Daily on the way to school I beg my Father to instill in me kindness, mercy, and love, especially for him. I pray to see him the way our Father sees him. And I pray for him to feel the love of our Father through me.
On Thursday I was feeling defeated. I felt like I had prayed and prayed, yet my attitude and actions were no better. I begged my Father that He would give me something to hold onto- some experience or realization that would change my heart and help me to love my student more.
And because our Father is magnificent, He gave me just that.
I was sitting at my Christmas staff breakfast and the principal wanted to share with us a letter from a parent. He described the family situation, and I had a pretty good idea which student’s parent wrote the letter.
The letter voiced how eternally grateful they were for the love that has been shown to their family. Love that they were so in need of. They voiced the pain they have experienced this year, but how the actions of people at our school had reminded them of how loving people can be. And they said that the actions of the people in our school had shown them that there’s still plenty of love in the world.
As the letter was read, I could feel the hardness that had been consuming me melt away. I felt my Father’s touch in such a tender way. I could feel Him wrapping me up in His arms and embracing me in all my dirtiness.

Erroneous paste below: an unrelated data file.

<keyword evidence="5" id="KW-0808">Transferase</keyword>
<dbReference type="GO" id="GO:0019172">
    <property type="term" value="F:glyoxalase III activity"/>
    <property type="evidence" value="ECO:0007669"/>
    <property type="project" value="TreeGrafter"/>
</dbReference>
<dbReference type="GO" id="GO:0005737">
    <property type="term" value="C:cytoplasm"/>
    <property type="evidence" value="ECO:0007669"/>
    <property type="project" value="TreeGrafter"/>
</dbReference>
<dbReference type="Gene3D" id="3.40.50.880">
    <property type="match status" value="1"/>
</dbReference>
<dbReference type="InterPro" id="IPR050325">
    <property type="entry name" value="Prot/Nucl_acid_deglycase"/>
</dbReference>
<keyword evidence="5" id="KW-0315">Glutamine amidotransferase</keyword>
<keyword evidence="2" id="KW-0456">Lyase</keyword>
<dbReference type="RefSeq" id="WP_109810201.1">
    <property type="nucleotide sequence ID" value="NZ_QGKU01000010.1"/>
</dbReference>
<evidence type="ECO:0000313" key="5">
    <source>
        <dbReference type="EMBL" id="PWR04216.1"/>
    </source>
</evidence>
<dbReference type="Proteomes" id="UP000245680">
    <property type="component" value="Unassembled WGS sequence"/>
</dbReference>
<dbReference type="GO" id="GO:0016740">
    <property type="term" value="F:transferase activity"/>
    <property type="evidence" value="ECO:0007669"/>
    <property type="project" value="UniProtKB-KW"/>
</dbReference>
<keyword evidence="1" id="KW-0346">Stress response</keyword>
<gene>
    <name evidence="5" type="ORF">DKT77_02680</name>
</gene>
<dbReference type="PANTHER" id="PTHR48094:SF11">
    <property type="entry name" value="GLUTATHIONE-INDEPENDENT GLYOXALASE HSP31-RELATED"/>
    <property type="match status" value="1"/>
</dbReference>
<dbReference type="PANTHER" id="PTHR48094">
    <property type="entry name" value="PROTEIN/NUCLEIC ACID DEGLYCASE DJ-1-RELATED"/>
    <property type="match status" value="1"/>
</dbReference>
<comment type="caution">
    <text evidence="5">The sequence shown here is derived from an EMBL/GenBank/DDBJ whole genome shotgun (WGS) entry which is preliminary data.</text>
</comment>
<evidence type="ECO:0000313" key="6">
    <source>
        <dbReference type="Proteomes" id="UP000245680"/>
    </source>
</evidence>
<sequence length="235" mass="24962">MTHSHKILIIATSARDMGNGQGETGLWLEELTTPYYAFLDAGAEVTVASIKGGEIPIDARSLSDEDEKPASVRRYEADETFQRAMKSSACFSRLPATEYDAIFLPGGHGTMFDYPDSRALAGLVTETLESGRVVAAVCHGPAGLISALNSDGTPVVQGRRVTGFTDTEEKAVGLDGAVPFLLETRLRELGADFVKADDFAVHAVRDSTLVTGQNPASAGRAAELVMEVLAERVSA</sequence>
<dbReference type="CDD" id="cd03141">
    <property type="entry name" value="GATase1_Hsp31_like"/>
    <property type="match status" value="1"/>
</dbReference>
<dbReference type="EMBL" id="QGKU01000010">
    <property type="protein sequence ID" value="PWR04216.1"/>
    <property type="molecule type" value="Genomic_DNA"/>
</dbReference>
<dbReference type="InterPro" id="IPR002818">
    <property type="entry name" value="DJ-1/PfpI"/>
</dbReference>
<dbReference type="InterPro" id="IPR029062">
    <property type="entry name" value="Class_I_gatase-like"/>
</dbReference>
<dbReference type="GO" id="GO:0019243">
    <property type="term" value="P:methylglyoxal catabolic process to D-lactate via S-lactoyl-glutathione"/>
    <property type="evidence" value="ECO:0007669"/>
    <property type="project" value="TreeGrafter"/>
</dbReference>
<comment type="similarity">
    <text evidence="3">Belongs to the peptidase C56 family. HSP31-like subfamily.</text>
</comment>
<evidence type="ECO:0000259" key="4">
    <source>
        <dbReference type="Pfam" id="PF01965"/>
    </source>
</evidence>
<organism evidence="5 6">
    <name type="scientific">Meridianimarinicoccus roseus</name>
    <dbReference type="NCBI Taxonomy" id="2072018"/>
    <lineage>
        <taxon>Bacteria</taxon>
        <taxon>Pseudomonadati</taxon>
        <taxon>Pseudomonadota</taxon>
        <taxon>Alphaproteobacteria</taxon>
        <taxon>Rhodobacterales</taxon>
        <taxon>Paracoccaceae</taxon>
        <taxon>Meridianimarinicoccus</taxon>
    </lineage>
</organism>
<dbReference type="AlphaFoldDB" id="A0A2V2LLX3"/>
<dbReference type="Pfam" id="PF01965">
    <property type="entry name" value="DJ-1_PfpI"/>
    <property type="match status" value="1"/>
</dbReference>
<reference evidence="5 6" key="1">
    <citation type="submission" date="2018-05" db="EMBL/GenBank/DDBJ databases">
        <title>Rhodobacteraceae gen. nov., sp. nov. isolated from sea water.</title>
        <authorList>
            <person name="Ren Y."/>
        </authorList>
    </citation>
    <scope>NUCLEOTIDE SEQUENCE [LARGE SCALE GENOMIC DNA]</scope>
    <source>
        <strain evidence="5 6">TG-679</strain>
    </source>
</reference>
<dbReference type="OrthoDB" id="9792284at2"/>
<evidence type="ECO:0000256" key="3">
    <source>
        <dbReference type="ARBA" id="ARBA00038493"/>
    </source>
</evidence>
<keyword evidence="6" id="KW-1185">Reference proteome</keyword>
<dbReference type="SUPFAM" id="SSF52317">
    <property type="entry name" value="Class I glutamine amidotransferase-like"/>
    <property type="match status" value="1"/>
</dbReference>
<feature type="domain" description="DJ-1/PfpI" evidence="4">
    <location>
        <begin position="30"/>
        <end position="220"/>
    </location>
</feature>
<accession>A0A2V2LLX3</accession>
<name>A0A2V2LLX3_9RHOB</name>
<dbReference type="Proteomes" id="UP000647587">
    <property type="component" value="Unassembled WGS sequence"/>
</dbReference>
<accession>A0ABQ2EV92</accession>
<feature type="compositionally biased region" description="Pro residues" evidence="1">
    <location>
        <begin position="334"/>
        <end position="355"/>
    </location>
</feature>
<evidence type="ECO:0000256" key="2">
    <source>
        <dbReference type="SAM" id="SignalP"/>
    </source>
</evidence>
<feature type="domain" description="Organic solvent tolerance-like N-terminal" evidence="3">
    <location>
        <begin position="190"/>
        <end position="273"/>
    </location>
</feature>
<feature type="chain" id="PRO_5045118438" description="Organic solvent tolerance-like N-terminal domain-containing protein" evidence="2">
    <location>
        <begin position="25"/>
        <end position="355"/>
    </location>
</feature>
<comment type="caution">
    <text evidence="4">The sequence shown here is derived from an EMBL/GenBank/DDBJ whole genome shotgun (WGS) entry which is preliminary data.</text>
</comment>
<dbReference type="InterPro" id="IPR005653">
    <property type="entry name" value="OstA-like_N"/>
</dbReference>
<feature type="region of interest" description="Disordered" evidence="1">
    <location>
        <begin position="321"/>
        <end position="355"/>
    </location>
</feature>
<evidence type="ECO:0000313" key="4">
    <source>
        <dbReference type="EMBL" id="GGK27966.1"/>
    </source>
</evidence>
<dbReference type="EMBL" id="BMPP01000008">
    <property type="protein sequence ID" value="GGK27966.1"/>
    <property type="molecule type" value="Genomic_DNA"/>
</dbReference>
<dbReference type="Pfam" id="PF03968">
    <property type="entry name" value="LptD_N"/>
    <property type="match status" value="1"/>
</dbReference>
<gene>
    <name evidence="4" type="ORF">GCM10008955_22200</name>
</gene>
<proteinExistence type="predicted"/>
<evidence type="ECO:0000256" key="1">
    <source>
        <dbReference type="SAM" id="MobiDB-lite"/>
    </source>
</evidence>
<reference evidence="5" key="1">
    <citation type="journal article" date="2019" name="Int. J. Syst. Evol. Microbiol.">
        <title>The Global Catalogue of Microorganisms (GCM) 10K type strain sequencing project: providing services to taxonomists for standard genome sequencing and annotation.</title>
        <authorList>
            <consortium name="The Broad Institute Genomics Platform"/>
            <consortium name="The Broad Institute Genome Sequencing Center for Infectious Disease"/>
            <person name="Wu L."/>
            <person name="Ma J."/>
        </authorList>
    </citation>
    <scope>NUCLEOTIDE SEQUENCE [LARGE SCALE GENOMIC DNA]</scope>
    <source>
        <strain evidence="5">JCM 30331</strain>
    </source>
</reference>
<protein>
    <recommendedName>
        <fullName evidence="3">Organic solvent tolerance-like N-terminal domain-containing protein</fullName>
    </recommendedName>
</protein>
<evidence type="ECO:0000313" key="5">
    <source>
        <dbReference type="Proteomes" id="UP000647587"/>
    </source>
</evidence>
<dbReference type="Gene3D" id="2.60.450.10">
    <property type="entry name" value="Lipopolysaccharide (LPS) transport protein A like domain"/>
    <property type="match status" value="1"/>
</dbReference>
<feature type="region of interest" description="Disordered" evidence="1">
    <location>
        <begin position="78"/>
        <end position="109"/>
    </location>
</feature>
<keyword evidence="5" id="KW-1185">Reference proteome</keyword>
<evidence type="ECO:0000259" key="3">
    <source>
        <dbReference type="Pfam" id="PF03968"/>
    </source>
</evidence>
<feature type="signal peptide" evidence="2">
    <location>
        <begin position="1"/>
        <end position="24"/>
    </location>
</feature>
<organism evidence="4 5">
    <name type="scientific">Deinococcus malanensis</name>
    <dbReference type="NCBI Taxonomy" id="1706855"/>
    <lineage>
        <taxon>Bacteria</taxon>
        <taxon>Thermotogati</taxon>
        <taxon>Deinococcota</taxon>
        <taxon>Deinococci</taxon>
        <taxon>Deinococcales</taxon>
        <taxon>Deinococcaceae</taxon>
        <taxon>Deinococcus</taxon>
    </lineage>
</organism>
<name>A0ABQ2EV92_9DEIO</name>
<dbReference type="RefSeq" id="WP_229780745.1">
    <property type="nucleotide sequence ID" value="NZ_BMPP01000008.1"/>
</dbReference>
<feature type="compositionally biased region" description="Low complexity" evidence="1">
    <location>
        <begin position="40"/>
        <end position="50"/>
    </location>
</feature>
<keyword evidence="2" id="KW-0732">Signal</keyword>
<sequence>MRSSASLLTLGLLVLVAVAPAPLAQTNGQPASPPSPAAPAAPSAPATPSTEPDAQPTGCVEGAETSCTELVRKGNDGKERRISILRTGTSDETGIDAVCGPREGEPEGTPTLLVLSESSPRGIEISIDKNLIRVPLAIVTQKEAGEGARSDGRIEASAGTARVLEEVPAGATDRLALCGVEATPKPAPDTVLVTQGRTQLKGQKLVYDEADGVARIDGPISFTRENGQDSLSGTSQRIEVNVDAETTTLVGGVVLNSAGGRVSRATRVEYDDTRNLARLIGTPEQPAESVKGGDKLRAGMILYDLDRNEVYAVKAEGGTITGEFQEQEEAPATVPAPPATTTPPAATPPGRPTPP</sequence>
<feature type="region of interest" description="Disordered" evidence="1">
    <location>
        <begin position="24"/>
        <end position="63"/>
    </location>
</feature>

This was exactly what I had needed.
I could feel Him saying, “Here, Morgan. Despite the fact that you feel as though you are not enough, that you need to be better, and that you are failing, my power is made perfect in weakness. I am working through you, and that boy and his family are feeling my love.”
There was my moment. Out of His glorious riches He had met me exactly where I needed to be met, and He had given me exactly what I had asked for.
You see, I have never had to beg my Father daily to help me truly love a child, so this was hard for me. I felt ugly and sinful. I felt undeserving and ill equipped. I felt exhausted and hopeless.
But as we know, Christmas is a time of hope. Because without the Savior being born to us, we would be left here to continue failing our Father with no hope of ever being enough.
We not only have hope in eternity, but we have hope right now. Hope that in our shortcomings, He is right behind us filling the gaps. That when we aren’t good enough alone, He partners with us and makes our work worth something incredible. Hope that when we need Him to meet us, He always does. That when we fail, He still wins.
Our Savior, God’s son, that little precious baby we celebrate- He is our hope always. Every minute of everyday, it is because of the hope we have in Him, that we can boldly walk through this world, and do our best to spread love, knowing that He is working through us.
We celebrate Christmas because it was the moment that took us from hopeless to hopeful.
The birth of our Savior impacts our everyday and our every moment. It is what makes us worth something, and what allows us to live in such intimacy with our Father.
It is what takes me from a failing, unloving, and frustrated teacher, to someone who is a vessel through which our Father is sharing His love.